The next comment reads, “Mine says ‘I want an SD/SB relationship with a real connection’ if don’t know what an SD/SB is, tell them, sugar daddy and sugar baby. But if they don’t know, they aren’t worth your time. Set (your) age preference to 35+. You’ll have the most luck there. Private message me, if you have more questions! I have experience.”
“I have some experience on seeking arrangements, online only, tinder, and currently have two lol,” the timestamp on the message indicates it was made 12 weeks ago.
The dating app noted the profile says the user is seeking a “mutually beneficial” relationship, from California, going to school in Utah and graduating kinesiology in Spring of 2020, along with what appears to be an image of Lueck.
Police have uncovered several other social media accounts including an Instagram account they continue to investigate.
Thomas Lauth, a private investigator based in Indianapolis, Ind., has worked on missing person cases for 25 years and watching the investigation closely. “One of the first things we do as private investigators is to investigate a missing person’s social and personal life,” said Lauth. “The information that can be extracted from social media accounts can be critical information that police can use to potentially move forward with the investigation and solid charges,” Lauth added. “I am sure even after the arrest they are scouring both Lueck’s and Ajayi’s social media accounts to determine how and when Mackenzie and Ajayi met.”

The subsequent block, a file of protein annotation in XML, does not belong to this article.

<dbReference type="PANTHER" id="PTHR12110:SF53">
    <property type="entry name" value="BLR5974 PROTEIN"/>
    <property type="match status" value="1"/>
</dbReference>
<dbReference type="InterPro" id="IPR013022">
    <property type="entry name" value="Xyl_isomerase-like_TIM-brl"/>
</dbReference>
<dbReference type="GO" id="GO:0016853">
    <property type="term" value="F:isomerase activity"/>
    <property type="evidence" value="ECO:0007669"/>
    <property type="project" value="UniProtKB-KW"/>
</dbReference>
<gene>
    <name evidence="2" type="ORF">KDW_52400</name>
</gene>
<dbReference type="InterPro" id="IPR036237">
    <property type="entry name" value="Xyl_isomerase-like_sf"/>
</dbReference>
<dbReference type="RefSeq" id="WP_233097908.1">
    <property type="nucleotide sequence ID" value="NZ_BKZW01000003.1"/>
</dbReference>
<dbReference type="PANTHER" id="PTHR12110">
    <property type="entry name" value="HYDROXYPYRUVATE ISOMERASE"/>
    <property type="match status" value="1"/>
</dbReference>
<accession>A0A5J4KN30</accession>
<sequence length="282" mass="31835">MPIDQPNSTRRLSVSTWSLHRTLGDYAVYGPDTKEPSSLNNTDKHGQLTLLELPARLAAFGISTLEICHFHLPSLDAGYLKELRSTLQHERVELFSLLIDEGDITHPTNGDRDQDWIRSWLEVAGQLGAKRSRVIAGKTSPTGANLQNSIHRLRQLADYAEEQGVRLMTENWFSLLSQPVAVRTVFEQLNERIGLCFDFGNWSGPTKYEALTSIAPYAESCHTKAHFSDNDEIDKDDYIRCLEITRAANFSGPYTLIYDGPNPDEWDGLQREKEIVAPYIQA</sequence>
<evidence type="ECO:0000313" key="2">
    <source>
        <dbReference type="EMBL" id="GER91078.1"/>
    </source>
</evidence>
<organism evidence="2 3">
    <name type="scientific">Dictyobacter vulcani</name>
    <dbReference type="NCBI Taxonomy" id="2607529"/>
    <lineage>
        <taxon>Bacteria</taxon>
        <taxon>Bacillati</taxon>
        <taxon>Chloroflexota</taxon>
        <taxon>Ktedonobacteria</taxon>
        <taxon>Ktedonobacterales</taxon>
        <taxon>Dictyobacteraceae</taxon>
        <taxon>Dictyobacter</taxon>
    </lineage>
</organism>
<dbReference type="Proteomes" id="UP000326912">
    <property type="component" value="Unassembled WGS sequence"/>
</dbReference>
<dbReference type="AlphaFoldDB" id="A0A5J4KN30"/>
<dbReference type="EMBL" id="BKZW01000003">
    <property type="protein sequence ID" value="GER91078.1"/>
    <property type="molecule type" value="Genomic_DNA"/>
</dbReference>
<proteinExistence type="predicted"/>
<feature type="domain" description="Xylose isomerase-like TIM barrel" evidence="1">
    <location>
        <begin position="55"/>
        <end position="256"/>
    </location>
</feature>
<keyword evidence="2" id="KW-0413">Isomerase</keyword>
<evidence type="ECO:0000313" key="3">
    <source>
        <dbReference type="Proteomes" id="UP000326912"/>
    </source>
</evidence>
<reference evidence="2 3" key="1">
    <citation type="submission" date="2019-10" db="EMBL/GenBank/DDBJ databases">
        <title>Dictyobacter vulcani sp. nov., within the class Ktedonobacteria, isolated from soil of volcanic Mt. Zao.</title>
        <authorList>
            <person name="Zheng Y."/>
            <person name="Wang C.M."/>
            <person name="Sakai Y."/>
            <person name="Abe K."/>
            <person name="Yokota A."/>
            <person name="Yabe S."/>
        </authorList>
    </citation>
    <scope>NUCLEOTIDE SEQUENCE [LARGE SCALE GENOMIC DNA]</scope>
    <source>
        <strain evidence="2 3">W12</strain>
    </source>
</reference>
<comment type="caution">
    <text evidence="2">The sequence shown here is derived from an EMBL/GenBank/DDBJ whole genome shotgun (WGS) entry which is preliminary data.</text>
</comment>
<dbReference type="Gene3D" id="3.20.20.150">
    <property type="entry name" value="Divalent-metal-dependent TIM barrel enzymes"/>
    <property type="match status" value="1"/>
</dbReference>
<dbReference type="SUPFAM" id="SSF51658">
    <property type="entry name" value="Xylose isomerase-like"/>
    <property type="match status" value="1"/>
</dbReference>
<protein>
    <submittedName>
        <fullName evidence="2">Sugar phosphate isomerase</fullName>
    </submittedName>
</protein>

Salt Lake City Police Chief Mike Brown makes announcement they have found the charred remains of Mackenzie Lueck. Photo courtesy of Fox News.
At a press conference announcing the arrest, Salt Lake City Police Chief Mike Brown said after Lueck disappeared, the suspect originally denied knowing what she looked like but several pictures of her were found on his phone, and the “digital footprint” has continued even after the arrest.
“This is a digital forensic investigation,” Brown said. “This is covering computers, cell phones, IP addresses, URLs and texting apps.”
Investigators also found forensic evidence after searching Ajayi’s home and property police said. As they did, neighbors came forward and told police they saw Ajayi using gasoline to burn something in his backyard on June 17 and 18, Brown said.